Amyotropic Lateral Sclerosis
Were you looking for information about Amyotrophic Lateral Sclerosis? Amyotropic lateral sclerosis is a common misspelling of amyotrophic lateral sclerosis.
Amyotrophic lateral sclerosis (ALS), also known as Lou Gehrig's disease, is a rapidly progressive motor neuron disease that affects nerve cells located in the brain, brainstem, and spinal cord. In the United States, approximately 20,000 people have the condition and an estimated 5,000 are diagnosed each year.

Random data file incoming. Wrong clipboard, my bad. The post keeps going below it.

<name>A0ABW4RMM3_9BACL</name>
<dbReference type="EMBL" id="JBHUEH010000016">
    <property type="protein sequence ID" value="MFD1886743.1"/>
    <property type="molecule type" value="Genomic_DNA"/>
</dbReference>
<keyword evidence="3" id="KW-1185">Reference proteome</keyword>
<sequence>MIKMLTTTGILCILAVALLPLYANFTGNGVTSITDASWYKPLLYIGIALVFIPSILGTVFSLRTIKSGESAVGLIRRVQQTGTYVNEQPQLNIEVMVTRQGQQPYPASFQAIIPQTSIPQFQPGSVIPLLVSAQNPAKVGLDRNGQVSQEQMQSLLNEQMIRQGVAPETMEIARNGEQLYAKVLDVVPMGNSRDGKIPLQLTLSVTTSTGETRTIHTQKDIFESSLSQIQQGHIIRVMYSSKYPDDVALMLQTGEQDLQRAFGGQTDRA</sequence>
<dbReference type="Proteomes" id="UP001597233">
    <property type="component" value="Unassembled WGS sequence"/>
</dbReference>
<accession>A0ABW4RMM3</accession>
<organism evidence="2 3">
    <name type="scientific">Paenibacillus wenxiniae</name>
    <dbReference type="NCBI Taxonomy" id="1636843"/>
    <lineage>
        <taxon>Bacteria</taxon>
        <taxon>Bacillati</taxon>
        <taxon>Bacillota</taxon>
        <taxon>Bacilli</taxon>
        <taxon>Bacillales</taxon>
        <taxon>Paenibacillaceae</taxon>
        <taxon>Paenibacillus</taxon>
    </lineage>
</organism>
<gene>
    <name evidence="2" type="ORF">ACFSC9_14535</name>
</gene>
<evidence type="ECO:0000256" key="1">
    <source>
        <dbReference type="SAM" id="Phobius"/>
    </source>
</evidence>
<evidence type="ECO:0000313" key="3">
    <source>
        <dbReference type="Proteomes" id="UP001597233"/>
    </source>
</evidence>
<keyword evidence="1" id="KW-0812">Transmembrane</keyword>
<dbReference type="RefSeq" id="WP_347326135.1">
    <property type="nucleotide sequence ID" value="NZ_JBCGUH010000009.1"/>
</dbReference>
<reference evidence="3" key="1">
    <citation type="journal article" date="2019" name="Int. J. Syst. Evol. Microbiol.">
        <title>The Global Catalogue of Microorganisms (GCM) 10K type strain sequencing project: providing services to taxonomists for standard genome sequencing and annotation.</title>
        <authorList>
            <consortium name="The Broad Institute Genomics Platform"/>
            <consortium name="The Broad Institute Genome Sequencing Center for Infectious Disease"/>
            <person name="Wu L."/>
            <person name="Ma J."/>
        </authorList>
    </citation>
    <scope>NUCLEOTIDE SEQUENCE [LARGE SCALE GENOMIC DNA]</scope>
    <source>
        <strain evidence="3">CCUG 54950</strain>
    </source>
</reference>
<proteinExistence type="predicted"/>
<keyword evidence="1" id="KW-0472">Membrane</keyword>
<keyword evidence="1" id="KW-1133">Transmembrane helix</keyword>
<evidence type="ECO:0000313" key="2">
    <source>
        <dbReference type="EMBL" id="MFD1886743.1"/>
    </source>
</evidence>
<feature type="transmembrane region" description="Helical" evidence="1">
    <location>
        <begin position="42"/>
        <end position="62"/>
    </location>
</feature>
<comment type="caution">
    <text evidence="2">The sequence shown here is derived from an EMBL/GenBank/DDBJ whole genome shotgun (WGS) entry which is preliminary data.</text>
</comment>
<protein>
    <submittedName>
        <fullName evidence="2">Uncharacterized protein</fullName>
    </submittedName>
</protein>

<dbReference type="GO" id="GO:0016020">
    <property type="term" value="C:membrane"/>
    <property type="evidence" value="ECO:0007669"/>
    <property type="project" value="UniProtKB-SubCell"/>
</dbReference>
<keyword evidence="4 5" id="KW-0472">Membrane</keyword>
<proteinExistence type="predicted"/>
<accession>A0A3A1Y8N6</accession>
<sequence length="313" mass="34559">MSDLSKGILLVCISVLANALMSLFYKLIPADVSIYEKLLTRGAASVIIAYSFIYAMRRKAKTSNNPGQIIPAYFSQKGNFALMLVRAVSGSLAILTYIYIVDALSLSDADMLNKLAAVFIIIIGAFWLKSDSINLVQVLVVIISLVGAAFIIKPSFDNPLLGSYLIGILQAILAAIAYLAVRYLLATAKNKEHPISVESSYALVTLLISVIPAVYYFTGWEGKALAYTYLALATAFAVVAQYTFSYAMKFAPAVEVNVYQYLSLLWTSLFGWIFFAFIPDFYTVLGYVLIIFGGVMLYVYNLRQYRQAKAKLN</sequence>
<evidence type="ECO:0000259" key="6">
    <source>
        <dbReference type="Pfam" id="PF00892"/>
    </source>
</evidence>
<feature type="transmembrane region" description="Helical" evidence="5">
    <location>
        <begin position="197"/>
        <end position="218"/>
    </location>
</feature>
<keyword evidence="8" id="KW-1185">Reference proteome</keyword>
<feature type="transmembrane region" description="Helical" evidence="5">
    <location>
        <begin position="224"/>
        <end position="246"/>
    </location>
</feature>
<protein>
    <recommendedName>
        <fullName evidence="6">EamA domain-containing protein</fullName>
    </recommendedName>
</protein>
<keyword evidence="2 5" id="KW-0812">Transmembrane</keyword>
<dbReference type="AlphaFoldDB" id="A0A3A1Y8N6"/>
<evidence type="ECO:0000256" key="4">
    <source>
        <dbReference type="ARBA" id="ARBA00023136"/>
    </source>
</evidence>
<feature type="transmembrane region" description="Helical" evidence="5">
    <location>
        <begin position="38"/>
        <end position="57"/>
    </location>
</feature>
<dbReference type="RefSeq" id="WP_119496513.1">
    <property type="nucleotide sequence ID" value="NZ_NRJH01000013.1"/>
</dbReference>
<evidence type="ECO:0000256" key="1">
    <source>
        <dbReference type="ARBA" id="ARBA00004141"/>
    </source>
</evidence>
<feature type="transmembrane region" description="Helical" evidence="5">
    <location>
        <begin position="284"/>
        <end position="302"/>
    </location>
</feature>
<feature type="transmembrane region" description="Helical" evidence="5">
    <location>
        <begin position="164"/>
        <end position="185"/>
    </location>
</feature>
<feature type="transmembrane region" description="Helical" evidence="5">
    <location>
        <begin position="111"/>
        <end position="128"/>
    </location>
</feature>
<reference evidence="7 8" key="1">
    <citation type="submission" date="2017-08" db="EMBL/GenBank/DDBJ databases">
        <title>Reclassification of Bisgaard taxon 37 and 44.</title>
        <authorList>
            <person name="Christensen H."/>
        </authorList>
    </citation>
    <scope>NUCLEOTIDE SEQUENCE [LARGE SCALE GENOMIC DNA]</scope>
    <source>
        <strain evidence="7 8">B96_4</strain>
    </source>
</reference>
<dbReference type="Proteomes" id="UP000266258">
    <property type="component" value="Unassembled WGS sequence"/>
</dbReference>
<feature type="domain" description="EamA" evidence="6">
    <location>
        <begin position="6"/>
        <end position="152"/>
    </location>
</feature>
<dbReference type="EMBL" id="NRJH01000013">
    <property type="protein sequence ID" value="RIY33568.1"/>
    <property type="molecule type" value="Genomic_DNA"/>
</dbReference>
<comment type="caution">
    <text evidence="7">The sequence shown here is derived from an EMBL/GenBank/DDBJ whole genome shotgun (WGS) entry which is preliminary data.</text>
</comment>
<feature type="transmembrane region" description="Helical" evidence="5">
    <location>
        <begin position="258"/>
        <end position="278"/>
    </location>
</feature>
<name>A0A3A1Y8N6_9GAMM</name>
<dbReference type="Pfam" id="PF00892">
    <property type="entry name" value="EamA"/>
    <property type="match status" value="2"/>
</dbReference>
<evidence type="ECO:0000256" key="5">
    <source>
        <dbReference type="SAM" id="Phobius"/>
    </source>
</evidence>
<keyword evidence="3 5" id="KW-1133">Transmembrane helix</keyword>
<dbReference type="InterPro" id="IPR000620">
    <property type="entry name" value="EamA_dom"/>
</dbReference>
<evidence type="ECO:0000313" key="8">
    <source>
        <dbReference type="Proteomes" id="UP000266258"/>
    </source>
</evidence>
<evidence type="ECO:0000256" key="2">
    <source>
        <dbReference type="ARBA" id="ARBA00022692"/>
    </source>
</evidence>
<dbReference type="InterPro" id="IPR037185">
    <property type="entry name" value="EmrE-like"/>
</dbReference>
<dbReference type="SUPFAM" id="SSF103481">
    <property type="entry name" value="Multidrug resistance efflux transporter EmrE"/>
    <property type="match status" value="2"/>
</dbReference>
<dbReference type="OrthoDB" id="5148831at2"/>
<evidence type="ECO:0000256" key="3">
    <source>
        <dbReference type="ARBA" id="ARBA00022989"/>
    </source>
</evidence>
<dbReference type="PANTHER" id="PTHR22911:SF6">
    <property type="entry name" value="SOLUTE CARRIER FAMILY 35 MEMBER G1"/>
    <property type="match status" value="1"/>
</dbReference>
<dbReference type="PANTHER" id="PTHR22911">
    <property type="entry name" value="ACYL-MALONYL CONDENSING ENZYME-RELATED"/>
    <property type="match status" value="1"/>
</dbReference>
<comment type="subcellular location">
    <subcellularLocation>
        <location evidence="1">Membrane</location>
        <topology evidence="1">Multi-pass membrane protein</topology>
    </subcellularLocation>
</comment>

People with amyotrophic lateral sclerosis typically lose their strength and the ability to move the arms, legs, and body. The disorder does not usually affect memory, thinking, or other cognitive functions. While there is no cure for ALS, a medication called riluzole is believed to reduce damage to motor neurons and prolong survival by several months.
(Click Amyotrophic Lateral Sclerosis to learn more about this neurological disease. This eMedTV segment provides a detailed overview, with information on symptoms, causes, treatment options, and more.)